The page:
Gender, Sex and Subordination in England, 1500-1800
Yale University Press, 01/01/1995 - 442 páginas
Men and women in early modern England lived their lives within a social and gender framework inherited from biblical times. Patriarchy--the social and cultural dominance of the male--has long been a fundamental feature of western civilization yet has only recently begun to be systematically investigated by historians. This book is the first attempt to provide a rounded portrait of its workings over a long stretch of the English past.
Anthony Fletcher's account draws from a vast range of sources--literary, medical, religious, and historical--to investigate the mechanisms through which men and women interpreted and understood their social worlds. He explores the early modern view of the body, of sexual desire and appetites, and of gender difference. He looks at the nature of marital relationships and shows how subordination was implemented and consolidated through church, school, home, and community. And in a text that is poignant, humane, and beautifully written, he exposes patriarchy's tragic consequences: smothered opportunity, crushed sexuality, and a pall across many women's lives.
Yet, over these three centuries, the conventional foundations of male superiority came under acute pressure. Fletcher reveals the depth of male anxiety in the face of women's volatility, verbal assertiveness, and alleged vibrant sexuality, and he shows how the gender system began to be transformed as men sought to detach it from its biblical foundations and inculcate gender identities on something like their modern ideological basis. This revolution in the entire premise upon which gender was grounded is fundamental to an understanding of the structure of English society today.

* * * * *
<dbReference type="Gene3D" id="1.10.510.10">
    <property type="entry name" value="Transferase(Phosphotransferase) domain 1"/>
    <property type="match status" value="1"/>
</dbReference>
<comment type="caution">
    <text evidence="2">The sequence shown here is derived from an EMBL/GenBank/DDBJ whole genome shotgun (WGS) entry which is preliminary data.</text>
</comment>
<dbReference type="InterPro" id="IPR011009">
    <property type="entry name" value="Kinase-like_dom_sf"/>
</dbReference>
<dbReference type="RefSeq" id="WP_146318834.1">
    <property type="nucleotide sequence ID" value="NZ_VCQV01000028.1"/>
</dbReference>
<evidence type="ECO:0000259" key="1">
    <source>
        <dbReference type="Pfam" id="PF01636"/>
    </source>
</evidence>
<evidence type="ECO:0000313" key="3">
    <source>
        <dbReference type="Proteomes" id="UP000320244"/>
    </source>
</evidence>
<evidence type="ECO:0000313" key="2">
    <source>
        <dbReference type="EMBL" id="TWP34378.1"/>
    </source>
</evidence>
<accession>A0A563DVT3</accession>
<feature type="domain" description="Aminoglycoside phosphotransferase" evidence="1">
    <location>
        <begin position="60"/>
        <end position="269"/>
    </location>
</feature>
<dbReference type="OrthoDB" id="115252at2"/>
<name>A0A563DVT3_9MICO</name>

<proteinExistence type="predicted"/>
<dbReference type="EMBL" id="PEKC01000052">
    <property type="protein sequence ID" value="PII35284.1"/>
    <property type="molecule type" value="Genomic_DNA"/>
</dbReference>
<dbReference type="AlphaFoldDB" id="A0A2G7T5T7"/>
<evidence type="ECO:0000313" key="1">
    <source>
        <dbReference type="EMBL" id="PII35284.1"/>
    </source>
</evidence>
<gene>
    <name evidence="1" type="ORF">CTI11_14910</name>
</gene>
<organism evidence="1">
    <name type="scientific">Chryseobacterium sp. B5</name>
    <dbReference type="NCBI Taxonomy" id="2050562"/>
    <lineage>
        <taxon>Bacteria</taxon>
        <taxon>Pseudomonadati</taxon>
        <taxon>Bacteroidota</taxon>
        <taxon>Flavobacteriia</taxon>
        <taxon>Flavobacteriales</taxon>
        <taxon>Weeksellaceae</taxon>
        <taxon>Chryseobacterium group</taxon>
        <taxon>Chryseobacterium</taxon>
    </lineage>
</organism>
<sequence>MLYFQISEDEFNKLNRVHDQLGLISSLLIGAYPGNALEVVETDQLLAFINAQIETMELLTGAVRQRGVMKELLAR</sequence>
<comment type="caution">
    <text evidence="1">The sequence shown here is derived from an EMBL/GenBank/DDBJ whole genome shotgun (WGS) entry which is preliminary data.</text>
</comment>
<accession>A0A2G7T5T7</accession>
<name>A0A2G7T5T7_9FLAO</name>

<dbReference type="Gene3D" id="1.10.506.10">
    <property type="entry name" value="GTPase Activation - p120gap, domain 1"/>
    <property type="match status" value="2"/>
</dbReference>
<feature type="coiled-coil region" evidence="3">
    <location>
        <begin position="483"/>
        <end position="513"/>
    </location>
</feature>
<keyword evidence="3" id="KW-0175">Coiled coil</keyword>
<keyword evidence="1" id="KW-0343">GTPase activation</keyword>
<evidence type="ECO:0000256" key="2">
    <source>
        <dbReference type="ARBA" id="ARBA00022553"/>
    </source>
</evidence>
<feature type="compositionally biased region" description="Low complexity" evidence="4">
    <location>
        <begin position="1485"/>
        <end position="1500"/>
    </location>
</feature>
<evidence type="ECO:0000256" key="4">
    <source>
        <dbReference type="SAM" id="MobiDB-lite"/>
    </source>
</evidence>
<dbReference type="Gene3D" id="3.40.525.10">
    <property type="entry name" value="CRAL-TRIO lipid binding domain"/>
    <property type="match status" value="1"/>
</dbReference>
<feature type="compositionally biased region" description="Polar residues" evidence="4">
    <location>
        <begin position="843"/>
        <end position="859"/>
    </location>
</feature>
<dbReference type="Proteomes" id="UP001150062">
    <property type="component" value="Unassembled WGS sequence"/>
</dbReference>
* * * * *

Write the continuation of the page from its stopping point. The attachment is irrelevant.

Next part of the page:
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Engraving of the Four Humours from L Thurneisser Quinta
Letter from Katherine Oxenden to her mother 1655 British
Fungible Fluids Heat and Concoction
The Weaker Vessel
Effeminacy and Manhood
The Working of Patriarchy
Mens Work Womens Work
Beyond the Household
part in Towards Modern Gender
New Thinking New Knowledge
Woodcut of a ducking stool sixteenthcentury from A strange
The Construction of Masculinity
Prescription and Honour Codes
The Gentry and Honour
Plaster relief of a charivari c 1600 the Great Hall Montacute
Outras edições - Ver tudo
advice argued authority ballad beat become behaviour body boys called Cambridge Change child church Cited common concerned course court daughter desire diary duty early modern Elizabeth Elizabethan England English evidence example expected father female gender gentry girl give given heart History honour household husband important issue John kind labour Lady learning letter literature living London male manhood marriage matter men's mind Misogyny mother nature noted notion Oxford patriarchal period physical play political practice present puritan reason recorded reference relations relationship respect Robert role scene seen sense servants seventeenth century sexual social Society story suggests things Thomas thought told virtue whole wife wives woman women writing wrote young
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